One of the passages where periazo is translated test is Heb. 11:17-19. Let’s turn there. Whose idea was it for Abraham to offer Isaac as a slain burnt offering? Why do you think God did this? To strengthen Abraham’s faith and to develop in Him immediate, absolute, unreserved faith – for that is the kind of faith it would take for Abraham to not only please God in his life, but to be the father of faith – or exhibit A to those of us later who want to know what a life of faith looks like.
Now we are not told if Satan joined this exhibition. But my guess is he walked the whole distance with Abraham whispering to him how ridiculous this command was, and how it would make God’s promises impossible to fulfill.
So when Matt. 4:1 says “Jesus was led up by the Spirit into the wilderness to be tempted by the devil” – what he wants us to see is that the Holy Spirit knew – that for Jesus to be able to pull off what He had to pull off in the next three plus years – as one who was fully man – and while on earth – refusing to draw on the attributes of deity that Had been His for all eternity – for Jesus to be ready to absolutely fulfill His ministry – he must carve out for Himself an extended time to be alone with his father to strengthen His spiritual muscles – and any fitness trainer knows that strength only comes through resistance.
Satan’s objective was to trip Jesus up and keep Him from fulfilling His ministry. God’s objectives in allowing Satan to come and tempt His Son were two fold. One was for His Son to first experience temptation so he can better identify with us in our humanity. As the writer of Hebrews explains, “For since He Himself was tempted in that which He has suffered, He is able to come to the aid of those who are tempted.” (2:18)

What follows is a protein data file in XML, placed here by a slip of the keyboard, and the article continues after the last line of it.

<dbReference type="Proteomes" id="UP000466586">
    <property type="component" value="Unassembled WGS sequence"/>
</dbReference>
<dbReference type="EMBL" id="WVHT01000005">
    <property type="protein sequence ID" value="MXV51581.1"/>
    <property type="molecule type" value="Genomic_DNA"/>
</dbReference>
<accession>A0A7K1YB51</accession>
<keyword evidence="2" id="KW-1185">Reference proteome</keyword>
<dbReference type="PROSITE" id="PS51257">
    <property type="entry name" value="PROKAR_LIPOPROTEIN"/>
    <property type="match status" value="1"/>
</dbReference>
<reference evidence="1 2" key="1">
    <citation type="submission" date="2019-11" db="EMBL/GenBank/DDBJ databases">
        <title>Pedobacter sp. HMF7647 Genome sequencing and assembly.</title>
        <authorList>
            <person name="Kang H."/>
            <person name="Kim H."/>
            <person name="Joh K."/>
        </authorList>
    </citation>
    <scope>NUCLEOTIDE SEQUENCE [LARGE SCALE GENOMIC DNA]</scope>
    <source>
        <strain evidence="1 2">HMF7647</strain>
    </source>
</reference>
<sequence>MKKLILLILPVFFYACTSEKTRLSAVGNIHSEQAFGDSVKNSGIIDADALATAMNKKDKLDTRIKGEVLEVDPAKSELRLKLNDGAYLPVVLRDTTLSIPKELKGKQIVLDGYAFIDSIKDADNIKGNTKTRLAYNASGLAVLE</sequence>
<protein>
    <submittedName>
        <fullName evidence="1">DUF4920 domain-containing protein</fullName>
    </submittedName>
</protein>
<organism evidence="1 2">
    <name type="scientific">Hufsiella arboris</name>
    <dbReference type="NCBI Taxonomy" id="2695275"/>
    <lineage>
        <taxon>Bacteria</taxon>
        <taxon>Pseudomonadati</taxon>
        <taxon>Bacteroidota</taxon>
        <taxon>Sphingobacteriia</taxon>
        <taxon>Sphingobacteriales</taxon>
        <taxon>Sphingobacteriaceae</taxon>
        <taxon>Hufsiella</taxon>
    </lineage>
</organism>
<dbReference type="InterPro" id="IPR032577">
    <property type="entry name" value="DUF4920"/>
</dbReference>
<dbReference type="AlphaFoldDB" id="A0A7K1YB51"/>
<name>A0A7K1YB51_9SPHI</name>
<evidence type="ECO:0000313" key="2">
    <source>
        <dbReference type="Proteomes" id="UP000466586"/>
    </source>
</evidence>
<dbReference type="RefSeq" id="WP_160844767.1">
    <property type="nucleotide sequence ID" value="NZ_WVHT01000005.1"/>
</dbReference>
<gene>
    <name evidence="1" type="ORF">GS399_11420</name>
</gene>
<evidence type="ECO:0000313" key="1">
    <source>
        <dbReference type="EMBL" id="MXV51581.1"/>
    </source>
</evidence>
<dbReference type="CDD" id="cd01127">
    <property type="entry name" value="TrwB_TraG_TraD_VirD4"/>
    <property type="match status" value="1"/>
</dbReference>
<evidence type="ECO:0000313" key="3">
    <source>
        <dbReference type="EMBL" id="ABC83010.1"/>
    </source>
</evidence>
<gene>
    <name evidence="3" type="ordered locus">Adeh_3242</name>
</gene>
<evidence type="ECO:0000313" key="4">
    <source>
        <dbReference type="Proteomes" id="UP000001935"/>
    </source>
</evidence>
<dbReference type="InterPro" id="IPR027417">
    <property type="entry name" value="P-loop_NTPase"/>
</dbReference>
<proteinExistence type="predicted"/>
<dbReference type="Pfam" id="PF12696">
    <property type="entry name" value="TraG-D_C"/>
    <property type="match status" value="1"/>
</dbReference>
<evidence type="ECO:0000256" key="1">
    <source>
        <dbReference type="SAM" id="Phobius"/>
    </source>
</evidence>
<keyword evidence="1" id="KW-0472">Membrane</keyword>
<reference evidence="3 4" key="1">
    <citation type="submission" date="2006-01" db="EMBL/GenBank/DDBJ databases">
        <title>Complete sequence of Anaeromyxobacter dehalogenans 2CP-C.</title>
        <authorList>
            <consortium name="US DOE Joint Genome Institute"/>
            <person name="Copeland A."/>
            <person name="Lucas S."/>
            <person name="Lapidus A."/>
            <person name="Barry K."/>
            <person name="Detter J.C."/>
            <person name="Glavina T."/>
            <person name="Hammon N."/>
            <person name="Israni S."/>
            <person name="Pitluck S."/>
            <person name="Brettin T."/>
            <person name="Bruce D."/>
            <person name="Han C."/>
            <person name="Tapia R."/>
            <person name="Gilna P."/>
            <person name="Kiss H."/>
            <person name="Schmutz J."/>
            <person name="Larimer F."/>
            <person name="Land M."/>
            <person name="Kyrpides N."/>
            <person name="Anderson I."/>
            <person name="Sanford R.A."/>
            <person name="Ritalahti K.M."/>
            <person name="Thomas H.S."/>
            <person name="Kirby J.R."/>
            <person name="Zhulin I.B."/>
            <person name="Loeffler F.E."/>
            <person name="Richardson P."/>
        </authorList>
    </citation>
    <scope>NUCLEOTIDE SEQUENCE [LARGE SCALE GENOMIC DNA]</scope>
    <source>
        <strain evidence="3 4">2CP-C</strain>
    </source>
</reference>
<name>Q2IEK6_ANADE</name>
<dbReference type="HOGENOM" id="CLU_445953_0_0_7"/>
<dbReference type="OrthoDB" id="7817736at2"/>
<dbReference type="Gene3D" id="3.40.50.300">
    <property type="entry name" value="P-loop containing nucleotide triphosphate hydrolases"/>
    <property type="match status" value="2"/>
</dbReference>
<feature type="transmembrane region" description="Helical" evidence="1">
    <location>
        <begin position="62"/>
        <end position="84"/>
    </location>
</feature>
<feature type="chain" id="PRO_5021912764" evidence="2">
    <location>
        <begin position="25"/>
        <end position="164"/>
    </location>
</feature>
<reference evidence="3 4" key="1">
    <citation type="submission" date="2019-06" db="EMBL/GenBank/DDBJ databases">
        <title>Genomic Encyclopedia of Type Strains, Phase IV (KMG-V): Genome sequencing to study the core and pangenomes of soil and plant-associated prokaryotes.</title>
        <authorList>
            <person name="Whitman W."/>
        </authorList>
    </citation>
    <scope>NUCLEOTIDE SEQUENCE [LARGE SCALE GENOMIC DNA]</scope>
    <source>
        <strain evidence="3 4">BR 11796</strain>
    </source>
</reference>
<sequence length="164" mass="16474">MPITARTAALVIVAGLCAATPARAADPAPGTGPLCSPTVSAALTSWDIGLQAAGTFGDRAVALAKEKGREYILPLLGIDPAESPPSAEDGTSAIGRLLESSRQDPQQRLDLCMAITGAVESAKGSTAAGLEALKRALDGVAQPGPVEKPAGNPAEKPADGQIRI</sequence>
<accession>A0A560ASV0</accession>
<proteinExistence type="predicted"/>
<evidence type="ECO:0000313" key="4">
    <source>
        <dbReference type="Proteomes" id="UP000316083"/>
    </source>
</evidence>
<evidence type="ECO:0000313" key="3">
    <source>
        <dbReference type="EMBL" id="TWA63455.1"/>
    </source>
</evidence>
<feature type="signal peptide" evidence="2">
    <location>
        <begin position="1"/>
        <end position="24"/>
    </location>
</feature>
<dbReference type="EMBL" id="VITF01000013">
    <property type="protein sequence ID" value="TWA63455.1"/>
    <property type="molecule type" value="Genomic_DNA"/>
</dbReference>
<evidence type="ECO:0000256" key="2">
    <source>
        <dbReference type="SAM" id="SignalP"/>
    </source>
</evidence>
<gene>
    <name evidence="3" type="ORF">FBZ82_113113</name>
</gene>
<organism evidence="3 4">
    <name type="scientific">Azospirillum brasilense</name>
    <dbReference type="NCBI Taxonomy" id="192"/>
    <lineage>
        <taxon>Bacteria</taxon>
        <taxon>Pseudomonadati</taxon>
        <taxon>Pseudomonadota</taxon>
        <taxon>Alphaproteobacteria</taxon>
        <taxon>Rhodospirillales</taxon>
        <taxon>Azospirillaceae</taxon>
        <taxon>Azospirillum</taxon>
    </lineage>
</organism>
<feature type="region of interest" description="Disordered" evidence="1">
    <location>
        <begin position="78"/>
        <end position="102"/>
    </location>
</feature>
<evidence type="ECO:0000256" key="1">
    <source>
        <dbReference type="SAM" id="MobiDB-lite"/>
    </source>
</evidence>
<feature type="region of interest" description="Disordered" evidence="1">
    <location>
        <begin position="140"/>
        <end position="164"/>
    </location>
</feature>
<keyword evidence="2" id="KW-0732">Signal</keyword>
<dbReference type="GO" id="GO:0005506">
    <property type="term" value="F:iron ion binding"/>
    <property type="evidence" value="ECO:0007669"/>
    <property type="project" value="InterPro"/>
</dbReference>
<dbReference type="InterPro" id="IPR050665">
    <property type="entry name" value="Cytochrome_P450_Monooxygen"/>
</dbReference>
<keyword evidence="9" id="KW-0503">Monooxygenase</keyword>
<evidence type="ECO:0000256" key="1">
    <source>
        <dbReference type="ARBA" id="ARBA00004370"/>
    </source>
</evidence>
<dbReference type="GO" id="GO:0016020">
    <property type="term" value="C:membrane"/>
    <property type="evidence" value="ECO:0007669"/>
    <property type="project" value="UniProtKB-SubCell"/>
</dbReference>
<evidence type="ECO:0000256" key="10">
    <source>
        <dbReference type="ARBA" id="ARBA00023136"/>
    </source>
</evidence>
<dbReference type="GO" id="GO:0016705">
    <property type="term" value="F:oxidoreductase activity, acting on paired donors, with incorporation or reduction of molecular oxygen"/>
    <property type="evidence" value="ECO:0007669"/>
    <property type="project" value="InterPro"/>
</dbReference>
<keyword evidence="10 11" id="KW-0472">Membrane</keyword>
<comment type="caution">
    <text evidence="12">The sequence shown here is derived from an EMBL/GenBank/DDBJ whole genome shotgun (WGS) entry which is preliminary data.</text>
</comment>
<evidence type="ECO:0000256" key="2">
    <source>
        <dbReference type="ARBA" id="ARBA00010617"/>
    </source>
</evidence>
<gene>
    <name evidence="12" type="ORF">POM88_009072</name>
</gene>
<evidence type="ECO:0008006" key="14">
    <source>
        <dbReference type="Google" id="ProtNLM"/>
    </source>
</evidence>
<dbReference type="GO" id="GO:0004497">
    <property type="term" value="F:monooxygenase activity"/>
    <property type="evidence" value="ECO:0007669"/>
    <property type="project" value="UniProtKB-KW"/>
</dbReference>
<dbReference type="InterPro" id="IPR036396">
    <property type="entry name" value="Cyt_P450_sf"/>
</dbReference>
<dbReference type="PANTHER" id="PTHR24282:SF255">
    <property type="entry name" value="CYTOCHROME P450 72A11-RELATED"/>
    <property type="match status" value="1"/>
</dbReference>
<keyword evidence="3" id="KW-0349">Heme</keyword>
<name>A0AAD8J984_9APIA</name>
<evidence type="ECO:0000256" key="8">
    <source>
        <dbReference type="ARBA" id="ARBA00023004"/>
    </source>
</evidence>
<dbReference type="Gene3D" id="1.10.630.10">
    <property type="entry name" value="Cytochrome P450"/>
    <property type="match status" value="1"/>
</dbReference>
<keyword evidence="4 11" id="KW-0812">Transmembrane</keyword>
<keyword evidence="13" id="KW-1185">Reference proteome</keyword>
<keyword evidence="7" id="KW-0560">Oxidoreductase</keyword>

God’s second objective was to enable His Son to overcome temptation so he can go into his ministry with a pure faith, pure motives, and absolute authority and confidence that God at every point would empower Him, deliver Him, protect Him, provide for Him and vindicate Him. Satan’s objective was to destroy Him and His mission. God’s objective in allowing this temptation was to develop His Son’s endurance and strength through the test of satanic opposition.
When the Union –Pacific railroad was under construction, an elaborate trestle bridge was built over a large canyon in the West in an effort to connect St. Louis and California. Before it was open for commercial use, the builder wanted to test things out. He loaded a train with extra cards and equipment to double its normal payload. The train was driven out to the middle of the bridge where it stayed for an entire day. One worker complained, “Are you trying to see if we can break this bridge.” “No way”, said the builder; “I’m trying to prove that the bridge won’t break.” God is seeking to prove to us, to the devil and to the world that our faith will not break; but instead will enable us to live a supernatural life and fulfill the purposes of God on our lives.
Please understand that while God may lead us into a time of testing, which includes allowing us to be tempted by the devil, He Himself never tempts us. James 1:13 says, “Let no one say when he is tempted, I am being tempted by God; for God cannot be tempted by evil, and He Himself does not tempt anyone.” Satan tempts; God tests.